Low, medium or high price.
It’s not always so, but odds are the higher priced roofing contractor has more respect for the customer, his business and his employees, than a low priced contractor. A roofing contractor has to charge enough money to run a successful roofing business that will be around for the long term and be able to service past customers, and to insure that the employees make a decent living.
From the Bureau of Labor Statistics:
Roofing work is strenuous. It involves heavy lifting, as well as climbing, bending, and kneeling. Roofers work outdoors in all types of weather, particularly when making repairs. However, they rarely work when it rains or in very cold weather as ice can be dangerous. In northern States, roofing work is generally not performed during winter months. During the summer, roofers may work overtime to complete jobs quickly, especially before forecasted rainfall.
Workers risk slips or falls from scaffolds, ladders, or roofs or burns from hot bitumen, but safety precautions, can prevent most accidents. In addition, roofs can become extremely hot during the summer, causing heat-related illnesses. In 2005, the rate of injuries for roofing contractors in construction was almost twice that of workers overall.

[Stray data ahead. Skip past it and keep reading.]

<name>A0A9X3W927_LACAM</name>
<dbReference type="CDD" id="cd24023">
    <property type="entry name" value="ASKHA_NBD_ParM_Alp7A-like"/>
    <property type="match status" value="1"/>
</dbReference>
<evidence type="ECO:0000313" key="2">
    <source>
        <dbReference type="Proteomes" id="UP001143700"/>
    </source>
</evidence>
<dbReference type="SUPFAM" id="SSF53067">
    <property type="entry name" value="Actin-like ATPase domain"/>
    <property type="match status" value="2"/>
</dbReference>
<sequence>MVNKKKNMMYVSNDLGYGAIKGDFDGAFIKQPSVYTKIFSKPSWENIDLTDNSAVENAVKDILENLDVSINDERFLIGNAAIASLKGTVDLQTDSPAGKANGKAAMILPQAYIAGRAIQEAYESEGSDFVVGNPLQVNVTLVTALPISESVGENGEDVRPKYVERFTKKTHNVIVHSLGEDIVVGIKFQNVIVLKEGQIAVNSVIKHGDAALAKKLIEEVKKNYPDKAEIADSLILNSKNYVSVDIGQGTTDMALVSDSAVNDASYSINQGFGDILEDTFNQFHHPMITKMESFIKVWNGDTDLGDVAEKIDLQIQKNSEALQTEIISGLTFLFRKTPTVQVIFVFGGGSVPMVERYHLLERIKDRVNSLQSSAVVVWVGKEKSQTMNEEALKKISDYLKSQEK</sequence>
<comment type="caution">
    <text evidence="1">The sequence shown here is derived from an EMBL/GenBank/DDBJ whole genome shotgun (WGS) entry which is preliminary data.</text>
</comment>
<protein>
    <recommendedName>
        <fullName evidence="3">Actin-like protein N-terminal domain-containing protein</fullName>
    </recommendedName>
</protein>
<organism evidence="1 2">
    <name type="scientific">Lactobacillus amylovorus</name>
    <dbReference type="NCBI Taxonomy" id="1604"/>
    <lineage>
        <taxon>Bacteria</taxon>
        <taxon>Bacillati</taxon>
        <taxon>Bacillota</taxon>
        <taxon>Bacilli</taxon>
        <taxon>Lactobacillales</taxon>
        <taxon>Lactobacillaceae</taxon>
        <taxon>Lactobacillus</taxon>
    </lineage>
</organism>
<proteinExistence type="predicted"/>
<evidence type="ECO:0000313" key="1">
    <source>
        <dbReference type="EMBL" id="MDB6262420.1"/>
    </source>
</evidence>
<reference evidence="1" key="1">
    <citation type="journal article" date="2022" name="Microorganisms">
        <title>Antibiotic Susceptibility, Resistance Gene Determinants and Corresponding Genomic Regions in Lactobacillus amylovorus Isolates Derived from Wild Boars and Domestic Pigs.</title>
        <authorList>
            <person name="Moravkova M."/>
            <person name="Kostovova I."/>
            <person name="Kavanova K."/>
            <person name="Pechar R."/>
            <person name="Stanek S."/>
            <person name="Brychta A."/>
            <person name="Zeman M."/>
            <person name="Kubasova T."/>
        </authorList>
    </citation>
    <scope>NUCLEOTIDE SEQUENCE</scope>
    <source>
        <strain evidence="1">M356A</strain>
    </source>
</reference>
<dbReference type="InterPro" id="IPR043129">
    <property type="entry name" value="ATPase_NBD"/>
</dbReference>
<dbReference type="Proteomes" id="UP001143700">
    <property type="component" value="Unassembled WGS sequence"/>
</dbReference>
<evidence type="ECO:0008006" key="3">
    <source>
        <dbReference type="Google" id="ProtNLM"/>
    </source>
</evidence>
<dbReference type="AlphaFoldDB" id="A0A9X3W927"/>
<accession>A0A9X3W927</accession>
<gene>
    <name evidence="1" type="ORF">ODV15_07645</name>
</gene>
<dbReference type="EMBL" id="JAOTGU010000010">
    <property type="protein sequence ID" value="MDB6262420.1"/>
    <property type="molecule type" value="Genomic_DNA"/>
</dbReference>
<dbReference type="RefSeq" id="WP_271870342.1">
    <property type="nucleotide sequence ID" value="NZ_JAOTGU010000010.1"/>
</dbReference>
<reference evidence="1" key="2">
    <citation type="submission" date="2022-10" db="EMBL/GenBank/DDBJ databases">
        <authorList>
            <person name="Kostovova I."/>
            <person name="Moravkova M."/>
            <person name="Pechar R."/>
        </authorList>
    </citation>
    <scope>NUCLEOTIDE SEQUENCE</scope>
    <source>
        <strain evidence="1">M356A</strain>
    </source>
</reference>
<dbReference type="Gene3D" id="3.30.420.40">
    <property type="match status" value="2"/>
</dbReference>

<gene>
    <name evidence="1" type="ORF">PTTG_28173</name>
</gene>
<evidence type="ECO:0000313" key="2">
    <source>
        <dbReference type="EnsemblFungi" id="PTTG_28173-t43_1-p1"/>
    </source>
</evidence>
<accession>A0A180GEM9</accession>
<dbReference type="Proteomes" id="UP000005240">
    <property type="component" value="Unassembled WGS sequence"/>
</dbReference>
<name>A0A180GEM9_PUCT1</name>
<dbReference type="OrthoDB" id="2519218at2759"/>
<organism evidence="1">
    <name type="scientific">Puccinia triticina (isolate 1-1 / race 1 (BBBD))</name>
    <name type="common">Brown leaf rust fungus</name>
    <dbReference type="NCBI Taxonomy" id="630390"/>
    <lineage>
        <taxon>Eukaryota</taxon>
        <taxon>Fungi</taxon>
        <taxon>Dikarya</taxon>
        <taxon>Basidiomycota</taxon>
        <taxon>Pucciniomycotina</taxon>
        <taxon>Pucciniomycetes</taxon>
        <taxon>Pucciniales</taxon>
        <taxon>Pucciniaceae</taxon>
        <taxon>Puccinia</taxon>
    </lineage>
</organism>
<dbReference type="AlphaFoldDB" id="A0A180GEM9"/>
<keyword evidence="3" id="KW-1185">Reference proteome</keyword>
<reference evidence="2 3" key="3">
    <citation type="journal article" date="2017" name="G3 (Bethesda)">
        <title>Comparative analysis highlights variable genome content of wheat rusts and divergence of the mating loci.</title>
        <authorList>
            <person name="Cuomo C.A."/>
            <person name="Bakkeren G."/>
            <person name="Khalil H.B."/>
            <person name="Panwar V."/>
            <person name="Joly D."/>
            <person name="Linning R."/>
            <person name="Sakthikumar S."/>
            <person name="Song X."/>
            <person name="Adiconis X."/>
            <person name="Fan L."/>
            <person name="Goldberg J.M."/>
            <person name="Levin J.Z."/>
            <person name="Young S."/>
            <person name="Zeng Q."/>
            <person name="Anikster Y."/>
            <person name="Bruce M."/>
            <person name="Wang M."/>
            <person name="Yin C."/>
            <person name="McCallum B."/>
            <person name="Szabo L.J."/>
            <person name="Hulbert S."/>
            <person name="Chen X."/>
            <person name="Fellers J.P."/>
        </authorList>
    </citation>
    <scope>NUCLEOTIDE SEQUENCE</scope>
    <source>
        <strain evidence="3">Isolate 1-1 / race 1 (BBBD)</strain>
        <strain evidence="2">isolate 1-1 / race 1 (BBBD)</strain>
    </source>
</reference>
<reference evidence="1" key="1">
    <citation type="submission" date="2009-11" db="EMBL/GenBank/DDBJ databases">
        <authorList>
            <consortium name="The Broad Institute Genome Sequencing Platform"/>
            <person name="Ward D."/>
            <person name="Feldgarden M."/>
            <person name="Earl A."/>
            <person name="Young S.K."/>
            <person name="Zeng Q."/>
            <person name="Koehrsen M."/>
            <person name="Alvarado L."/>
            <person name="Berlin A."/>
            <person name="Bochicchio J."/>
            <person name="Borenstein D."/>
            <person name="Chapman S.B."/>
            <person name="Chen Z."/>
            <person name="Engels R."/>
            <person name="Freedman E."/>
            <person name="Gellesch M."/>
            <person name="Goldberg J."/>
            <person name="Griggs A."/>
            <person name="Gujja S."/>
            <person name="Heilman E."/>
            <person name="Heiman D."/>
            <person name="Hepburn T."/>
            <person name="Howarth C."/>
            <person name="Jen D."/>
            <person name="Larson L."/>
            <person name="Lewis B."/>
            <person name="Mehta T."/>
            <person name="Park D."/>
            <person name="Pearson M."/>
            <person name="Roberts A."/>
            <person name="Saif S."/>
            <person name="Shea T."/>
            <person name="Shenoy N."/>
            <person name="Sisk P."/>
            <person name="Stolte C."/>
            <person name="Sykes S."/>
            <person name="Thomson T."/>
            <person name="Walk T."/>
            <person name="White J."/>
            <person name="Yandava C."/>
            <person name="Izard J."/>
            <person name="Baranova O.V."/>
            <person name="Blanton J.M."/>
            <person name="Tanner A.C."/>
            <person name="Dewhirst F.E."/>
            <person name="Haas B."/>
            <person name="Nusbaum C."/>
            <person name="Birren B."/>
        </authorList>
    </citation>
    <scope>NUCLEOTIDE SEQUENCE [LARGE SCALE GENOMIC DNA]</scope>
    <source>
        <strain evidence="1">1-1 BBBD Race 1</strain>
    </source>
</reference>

Some of the expenses a good roofing contractor has:
Workmans Compensation Insurance – OSHA rates roofing as the fifth dangerous occupation due to fatality statistics.This can be as much as 50% of payroll.
Business General Liability Insurance - This coverage protects you if your contractor were to damage your property or causes injury to you or others on your property.
Employee health insurance
Professional training for employees - Keeps employees up to date on new techniques and materials so the customer receives the best job.
Professional tools and equipment - Allows workers to perform better installations in a shorter amount of time.
Quality coated or hot dipped galvanized nails, or copper nails for slate,tile,copper roofing etc., as opposed to thin electroplated galvanized nails that rust and dorrode quickly when exposed to moisture.
Better formulated ice and water membranes that hold up and perform longer in demanding conditions.
Heavy duty tar paper or synthetic underlayments rather than inexpensive, or in some instances completely excluded, shingle underlayment.